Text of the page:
Recommendation. Ultimately, you want to be able to track every device as it changes custodianship during a trial—from sponsor to site, site to subject, subject consumption or return to site, and site return of unused devices to sponsor. This is required by FDA in 812.140(b)(1), which states that sponsors shall keep records of device shipment and disposition. The tracking process will be different for disposable, reusable, or implantable devices. It will be different for items that can be partially consumed, such as a bottle of liquid or a dressing that can be cut into pieces. It will be different for capital equipment, such as imaging equipment or IVD systems, for which exposure to or use of a device, rather than consumption, is tracked. It will be different for devices for which each device is given a serial number as opposed to being tracked by lot. And don't forget, comparator devices must be inventoried too. Your SOPs should reflect the types of devices you develop.
Item. The person who conducts the informed-consent discussion is required to sign and date the informed consent (4.8.8). A witness may sign and date the consent if neither the subject nor the subject's representative can read (4.8.9). These statements seem odd to device people. ISO 14155 requires the clinical investigator to sign and date the consent, and the concept of delegating this responsibility never comes up (Part 1-6.7.e). ISO 14155 also does not provide for the possibility of a witness, nor does it require one.
Recommendation. Your SOPs can allow anyone to sign a consent form if the IRB or EC approves, but the meaning of every signature should be clearly stated in the form. If the trial discusser signs, the fine print should read “I verify that I explained the trial as described in the protocol, gave the subject an opportunity to ask questions, and answered those questions.” If the investigator signs the consent but didn't discuss the trial, the fine print could read, “I verify that I trained the trial discusser in the process of obtaining informed consent and in the details of this protocol.” If you have a witness sign the consent form, the fine print could read, “I verify that I observed the trial discusser explain the trial and answer the subject's questions.” Thinking about what a signature means will help you decide whether it is necessary.
Item. Trial subjects are sometimes paid for participation, and the ICH-CGPs provide for the possibility of prorating subject payments in the event that a subject withdraws from a trial early. The possibility of prorating payments should be included in the informed-consent form (4.8.10.k). ISO 14155 also allows for the possibility of financial compensation for participation (Part 1-6.7.3.f.2), but does not consider the possibility of prorating payments.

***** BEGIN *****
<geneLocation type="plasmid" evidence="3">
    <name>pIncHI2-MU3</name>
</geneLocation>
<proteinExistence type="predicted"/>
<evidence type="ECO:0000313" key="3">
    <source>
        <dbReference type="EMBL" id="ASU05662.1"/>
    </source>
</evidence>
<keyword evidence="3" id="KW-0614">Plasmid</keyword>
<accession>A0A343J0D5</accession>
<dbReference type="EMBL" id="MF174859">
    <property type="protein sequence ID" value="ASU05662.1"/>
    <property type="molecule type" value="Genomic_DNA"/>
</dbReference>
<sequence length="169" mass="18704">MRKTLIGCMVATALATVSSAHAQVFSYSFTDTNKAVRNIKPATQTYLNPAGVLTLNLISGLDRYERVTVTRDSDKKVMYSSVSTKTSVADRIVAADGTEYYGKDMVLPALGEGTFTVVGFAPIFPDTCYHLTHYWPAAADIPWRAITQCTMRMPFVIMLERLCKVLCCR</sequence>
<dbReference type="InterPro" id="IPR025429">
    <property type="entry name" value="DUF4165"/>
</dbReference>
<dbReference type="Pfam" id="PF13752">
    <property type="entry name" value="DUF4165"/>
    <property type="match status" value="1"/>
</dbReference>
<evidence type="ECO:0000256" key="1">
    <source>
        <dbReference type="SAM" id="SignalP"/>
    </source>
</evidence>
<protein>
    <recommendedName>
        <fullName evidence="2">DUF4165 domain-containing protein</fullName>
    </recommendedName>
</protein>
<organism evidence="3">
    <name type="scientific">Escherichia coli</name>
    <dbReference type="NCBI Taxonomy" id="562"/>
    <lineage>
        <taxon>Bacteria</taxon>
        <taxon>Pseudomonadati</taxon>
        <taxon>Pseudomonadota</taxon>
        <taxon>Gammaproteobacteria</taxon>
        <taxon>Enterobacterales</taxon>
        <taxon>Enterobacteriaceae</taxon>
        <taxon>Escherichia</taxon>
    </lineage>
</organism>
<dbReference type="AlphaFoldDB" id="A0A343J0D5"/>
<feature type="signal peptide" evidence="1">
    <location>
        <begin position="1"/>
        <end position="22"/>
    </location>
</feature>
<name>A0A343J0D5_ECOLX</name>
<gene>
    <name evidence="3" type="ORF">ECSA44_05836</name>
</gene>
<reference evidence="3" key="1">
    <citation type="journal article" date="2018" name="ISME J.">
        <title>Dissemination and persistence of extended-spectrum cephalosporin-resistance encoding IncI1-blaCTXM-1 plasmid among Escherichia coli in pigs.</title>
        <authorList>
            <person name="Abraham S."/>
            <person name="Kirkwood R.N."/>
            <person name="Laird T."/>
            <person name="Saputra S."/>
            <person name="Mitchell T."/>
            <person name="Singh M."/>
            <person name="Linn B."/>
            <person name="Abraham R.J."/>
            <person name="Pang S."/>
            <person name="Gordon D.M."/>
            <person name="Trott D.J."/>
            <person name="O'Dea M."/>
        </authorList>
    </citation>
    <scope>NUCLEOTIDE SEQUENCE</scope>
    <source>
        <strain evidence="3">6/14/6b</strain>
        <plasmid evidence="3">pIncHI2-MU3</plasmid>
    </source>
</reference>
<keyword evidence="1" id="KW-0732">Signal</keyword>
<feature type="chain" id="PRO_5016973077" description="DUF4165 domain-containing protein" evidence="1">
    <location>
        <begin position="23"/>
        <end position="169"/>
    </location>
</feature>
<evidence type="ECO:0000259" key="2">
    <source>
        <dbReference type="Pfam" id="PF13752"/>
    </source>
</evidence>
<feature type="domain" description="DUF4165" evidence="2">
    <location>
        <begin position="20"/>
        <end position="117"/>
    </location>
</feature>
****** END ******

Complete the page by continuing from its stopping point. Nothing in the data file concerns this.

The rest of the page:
Recommendation. Although many device trials are short in duration, the follow-up period for some trials can be several years. Subjects who fail to keep follow-up visits deprive the sponsor of needed data. It is fair that subject payments be prorated, so long as it is disclosed ahead of time. Write your SOPs to reflect the practice you intend to follow.
Item. The informed-consent form should contain information about whom to contact in the event of a trial-related injury (4.8.10.q). It should state the approximate number of subjects in the trial (4.8.10.t), and subjects should receive a copy of their signed and dated written consent forms (4.8.11). None of these issues is discussed in ISO 14155.
Recommendation. Your SOPs should address each of these issues, specifying your expectations.
Item. The ICH-GCPs discuss nontherapeutic trials and require that the subject personally give consent, i.e., a personal representative cannot give consent on the subject's behalf (4.8.13). Nontherapeutic trials are not acknowledged in ISO, although they are commonly done in certain industry sectors such as dermal contact products or contact lenses. Even FDA acknowledged the use of healthy, employee volunteers as subjects of certain clinical trials in the preamble to Part 812.6